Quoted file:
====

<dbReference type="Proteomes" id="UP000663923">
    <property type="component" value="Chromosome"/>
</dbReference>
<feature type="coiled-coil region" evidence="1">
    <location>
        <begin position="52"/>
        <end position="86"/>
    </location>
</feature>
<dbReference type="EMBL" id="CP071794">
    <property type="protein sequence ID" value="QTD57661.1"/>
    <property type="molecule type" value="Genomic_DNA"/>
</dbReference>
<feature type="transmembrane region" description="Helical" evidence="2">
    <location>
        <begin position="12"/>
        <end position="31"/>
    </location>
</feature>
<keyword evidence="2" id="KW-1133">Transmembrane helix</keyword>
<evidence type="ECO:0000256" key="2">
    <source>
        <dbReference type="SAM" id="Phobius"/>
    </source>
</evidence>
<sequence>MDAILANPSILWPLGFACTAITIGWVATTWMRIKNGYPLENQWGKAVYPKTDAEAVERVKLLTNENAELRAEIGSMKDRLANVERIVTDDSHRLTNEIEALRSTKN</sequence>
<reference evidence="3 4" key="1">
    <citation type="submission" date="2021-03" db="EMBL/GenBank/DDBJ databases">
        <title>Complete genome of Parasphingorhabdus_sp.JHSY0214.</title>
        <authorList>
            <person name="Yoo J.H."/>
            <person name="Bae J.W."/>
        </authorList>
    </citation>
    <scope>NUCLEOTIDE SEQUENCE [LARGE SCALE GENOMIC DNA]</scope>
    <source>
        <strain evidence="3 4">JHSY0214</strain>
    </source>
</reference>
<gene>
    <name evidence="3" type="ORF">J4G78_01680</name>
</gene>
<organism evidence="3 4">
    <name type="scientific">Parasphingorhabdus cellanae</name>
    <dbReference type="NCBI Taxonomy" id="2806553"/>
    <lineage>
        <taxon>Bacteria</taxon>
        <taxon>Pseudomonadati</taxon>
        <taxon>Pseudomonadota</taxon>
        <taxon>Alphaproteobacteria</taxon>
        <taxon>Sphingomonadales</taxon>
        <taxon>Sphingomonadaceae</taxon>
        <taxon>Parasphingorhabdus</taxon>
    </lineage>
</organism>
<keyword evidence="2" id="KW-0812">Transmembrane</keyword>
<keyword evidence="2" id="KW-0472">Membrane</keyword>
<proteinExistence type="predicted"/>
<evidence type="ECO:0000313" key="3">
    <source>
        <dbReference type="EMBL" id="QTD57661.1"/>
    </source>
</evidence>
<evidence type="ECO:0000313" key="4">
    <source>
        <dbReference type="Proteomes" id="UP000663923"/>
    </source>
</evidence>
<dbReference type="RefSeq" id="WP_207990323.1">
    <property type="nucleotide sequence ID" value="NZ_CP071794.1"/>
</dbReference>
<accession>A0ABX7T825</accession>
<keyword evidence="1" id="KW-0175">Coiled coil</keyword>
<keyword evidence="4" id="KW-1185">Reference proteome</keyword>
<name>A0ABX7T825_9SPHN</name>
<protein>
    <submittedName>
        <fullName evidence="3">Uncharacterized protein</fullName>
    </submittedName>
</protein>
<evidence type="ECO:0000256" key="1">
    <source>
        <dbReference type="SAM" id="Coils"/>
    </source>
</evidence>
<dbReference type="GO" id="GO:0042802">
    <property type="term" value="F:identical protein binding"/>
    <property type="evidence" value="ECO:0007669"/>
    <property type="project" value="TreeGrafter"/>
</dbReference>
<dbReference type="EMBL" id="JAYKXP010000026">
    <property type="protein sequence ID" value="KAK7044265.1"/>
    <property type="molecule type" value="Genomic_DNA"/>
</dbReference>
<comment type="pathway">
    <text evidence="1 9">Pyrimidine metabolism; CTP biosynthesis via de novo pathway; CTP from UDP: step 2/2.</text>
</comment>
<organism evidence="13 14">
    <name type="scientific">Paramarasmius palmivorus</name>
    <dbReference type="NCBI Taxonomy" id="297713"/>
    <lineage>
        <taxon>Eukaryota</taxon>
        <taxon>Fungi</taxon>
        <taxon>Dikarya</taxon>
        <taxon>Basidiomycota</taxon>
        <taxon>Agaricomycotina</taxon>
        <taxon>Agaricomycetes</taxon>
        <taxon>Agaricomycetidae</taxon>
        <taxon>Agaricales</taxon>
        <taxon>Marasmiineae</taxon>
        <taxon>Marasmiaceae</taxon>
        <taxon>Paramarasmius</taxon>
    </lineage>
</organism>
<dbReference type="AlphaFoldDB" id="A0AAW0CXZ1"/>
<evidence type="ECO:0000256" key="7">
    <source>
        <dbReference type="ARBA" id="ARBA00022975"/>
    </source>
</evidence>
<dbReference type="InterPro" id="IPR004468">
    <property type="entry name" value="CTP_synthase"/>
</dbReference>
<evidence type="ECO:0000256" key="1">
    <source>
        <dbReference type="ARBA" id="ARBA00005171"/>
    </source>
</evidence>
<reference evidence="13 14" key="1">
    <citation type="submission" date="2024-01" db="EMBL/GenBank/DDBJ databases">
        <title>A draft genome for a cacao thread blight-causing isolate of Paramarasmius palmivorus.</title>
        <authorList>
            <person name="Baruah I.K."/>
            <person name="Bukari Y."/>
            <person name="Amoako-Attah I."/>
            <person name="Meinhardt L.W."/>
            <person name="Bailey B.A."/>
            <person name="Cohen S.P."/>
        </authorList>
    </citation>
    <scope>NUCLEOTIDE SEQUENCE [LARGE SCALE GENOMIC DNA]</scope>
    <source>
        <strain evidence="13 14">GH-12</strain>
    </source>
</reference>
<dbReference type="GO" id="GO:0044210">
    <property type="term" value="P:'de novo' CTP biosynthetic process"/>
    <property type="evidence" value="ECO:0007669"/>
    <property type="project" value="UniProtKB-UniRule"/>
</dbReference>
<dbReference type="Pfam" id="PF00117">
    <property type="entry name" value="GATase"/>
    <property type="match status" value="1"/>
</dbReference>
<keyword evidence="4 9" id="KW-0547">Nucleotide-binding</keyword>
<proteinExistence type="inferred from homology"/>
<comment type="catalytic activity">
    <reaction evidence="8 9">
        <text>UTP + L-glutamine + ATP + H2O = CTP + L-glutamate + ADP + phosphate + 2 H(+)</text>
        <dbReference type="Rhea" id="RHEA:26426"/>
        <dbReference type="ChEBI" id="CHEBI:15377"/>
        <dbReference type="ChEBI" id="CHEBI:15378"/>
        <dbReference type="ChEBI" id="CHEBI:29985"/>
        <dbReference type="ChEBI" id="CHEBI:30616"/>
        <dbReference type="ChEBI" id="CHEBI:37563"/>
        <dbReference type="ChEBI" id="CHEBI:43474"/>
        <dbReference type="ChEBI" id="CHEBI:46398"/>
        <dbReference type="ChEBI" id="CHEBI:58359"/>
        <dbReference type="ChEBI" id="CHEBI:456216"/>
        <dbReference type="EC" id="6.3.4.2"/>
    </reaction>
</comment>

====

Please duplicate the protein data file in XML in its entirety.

<dbReference type="Proteomes" id="UP000663923">
    <property type="component" value="Chromosome"/>
</dbReference>
<feature type="coiled-coil region" evidence="1">
    <location>
        <begin position="52"/>
        <end position="86"/>
    </location>
</feature>
<dbReference type="EMBL" id="CP071794">
    <property type="protein sequence ID" value="QTD57661.1"/>
    <property type="molecule type" value="Genomic_DNA"/>
</dbReference>
<feature type="transmembrane region" description="Helical" evidence="2">
    <location>
        <begin position="12"/>
        <end position="31"/>
    </location>
</feature>
<keyword evidence="2" id="KW-1133">Transmembrane helix</keyword>
<evidence type="ECO:0000256" key="2">
    <source>
        <dbReference type="SAM" id="Phobius"/>
    </source>
</evidence>
<sequence>MDAILANPSILWPLGFACTAITIGWVATTWMRIKNGYPLENQWGKAVYPKTDAEAVERVKLLTNENAELRAEIGSMKDRLANVERIVTDDSHRLTNEIEALRSTKN</sequence>
<reference evidence="3 4" key="1">
    <citation type="submission" date="2021-03" db="EMBL/GenBank/DDBJ databases">
        <title>Complete genome of Parasphingorhabdus_sp.JHSY0214.</title>
        <authorList>
            <person name="Yoo J.H."/>
            <person name="Bae J.W."/>
        </authorList>
    </citation>
    <scope>NUCLEOTIDE SEQUENCE [LARGE SCALE GENOMIC DNA]</scope>
    <source>
        <strain evidence="3 4">JHSY0214</strain>
    </source>
</reference>
<gene>
    <name evidence="3" type="ORF">J4G78_01680</name>
</gene>
<organism evidence="3 4">
    <name type="scientific">Parasphingorhabdus cellanae</name>
    <dbReference type="NCBI Taxonomy" id="2806553"/>
    <lineage>
        <taxon>Bacteria</taxon>
        <taxon>Pseudomonadati</taxon>
        <taxon>Pseudomonadota</taxon>
        <taxon>Alphaproteobacteria</taxon>
        <taxon>Sphingomonadales</taxon>
        <taxon>Sphingomonadaceae</taxon>
        <taxon>Parasphingorhabdus</taxon>
    </lineage>
</organism>
<keyword evidence="2" id="KW-0812">Transmembrane</keyword>
<keyword evidence="2" id="KW-0472">Membrane</keyword>
<proteinExistence type="predicted"/>
<evidence type="ECO:0000313" key="3">
    <source>
        <dbReference type="EMBL" id="QTD57661.1"/>
    </source>
</evidence>
<evidence type="ECO:0000313" key="4">
    <source>
        <dbReference type="Proteomes" id="UP000663923"/>
    </source>
</evidence>
<dbReference type="RefSeq" id="WP_207990323.1">
    <property type="nucleotide sequence ID" value="NZ_CP071794.1"/>
</dbReference>
<accession>A0ABX7T825</accession>
<keyword evidence="1" id="KW-0175">Coiled coil</keyword>
<keyword evidence="4" id="KW-1185">Reference proteome</keyword>
<name>A0ABX7T825_9SPHN</name>
<protein>
    <submittedName>
        <fullName evidence="3">Uncharacterized protein</fullName>
    </submittedName>
</protein>
<evidence type="ECO:0000256" key="1">
    <source>
        <dbReference type="SAM" id="Coils"/>
    </source>
</evidence>
<dbReference type="GO" id="GO:0042802">
    <property type="term" value="F:identical protein binding"/>
    <property type="evidence" value="ECO:0007669"/>
    <property type="project" value="TreeGrafter"/>
</dbReference>
<dbReference type="EMBL" id="JAYKXP010000026">
    <property type="protein sequence ID" value="KAK7044265.1"/>
    <property type="molecule type" value="Genomic_DNA"/>
</dbReference>
<comment type="pathway">
    <text evidence="1 9">Pyrimidine metabolism; CTP biosynthesis via de novo pathway; CTP from UDP: step 2/2.</text>
</comment>
<organism evidence="13 14">
    <name type="scientific">Paramarasmius palmivorus</name>
    <dbReference type="NCBI Taxonomy" id="297713"/>
    <lineage>
        <taxon>Eukaryota</taxon>
        <taxon>Fungi</taxon>
        <taxon>Dikarya</taxon>
        <taxon>Basidiomycota</taxon>
        <taxon>Agaricomycotina</taxon>
        <taxon>Agaricomycetes</taxon>
        <taxon>Agaricomycetidae</taxon>
        <taxon>Agaricales</taxon>
        <taxon>Marasmiineae</taxon>
        <taxon>Marasmiaceae</taxon>
        <taxon>Paramarasmius</taxon>
    </lineage>
</organism>
<dbReference type="AlphaFoldDB" id="A0AAW0CXZ1"/>
<evidence type="ECO:0000256" key="7">
    <source>
        <dbReference type="ARBA" id="ARBA00022975"/>
    </source>
</evidence>
<dbReference type="InterPro" id="IPR004468">
    <property type="entry name" value="CTP_synthase"/>
</dbReference>
<evidence type="ECO:0000256" key="1">
    <source>
        <dbReference type="ARBA" id="ARBA00005171"/>
    </source>
</evidence>
<reference evidence="13 14" key="1">
    <citation type="submission" date="2024-01" db="EMBL/GenBank/DDBJ databases">
        <title>A draft genome for a cacao thread blight-causing isolate of Paramarasmius palmivorus.</title>
        <authorList>
            <person name="Baruah I.K."/>
            <person name="Bukari Y."/>
            <person name="Amoako-Attah I."/>
            <person name="Meinhardt L.W."/>
            <person name="Bailey B.A."/>
            <person name="Cohen S.P."/>
        </authorList>
    </citation>
    <scope>NUCLEOTIDE SEQUENCE [LARGE SCALE GENOMIC DNA]</scope>
    <source>
        <strain evidence="13 14">GH-12</strain>
    </source>
</reference>
<dbReference type="GO" id="GO:0044210">
    <property type="term" value="P:'de novo' CTP biosynthetic process"/>
    <property type="evidence" value="ECO:0007669"/>
    <property type="project" value="UniProtKB-UniRule"/>
</dbReference>
<dbReference type="Pfam" id="PF00117">
    <property type="entry name" value="GATase"/>
    <property type="match status" value="1"/>
</dbReference>
<keyword evidence="4 9" id="KW-0547">Nucleotide-binding</keyword>
<proteinExistence type="inferred from homology"/>
<comment type="catalytic activity">
    <reaction evidence="8 9">
        <text>UTP + L-glutamine + ATP + H2O = CTP + L-glutamate + ADP + phosphate + 2 H(+)</text>
        <dbReference type="Rhea" id="RHEA:26426"/>
        <dbReference type="ChEBI" id="CHEBI:15377"/>
        <dbReference type="ChEBI" id="CHEBI:15378"/>
        <dbReference type="ChEBI" id="CHEBI:29985"/>
        <dbReference type="ChEBI" id="CHEBI:30616"/>
        <dbReference type="ChEBI" id="CHEBI:37563"/>
        <dbReference type="ChEBI" id="CHEBI:43474"/>
        <dbReference type="ChEBI" id="CHEBI:46398"/>
        <dbReference type="ChEBI" id="CHEBI:58359"/>
        <dbReference type="ChEBI" id="CHEBI:456216"/>
        <dbReference type="EC" id="6.3.4.2"/>
    </reaction>
</comment>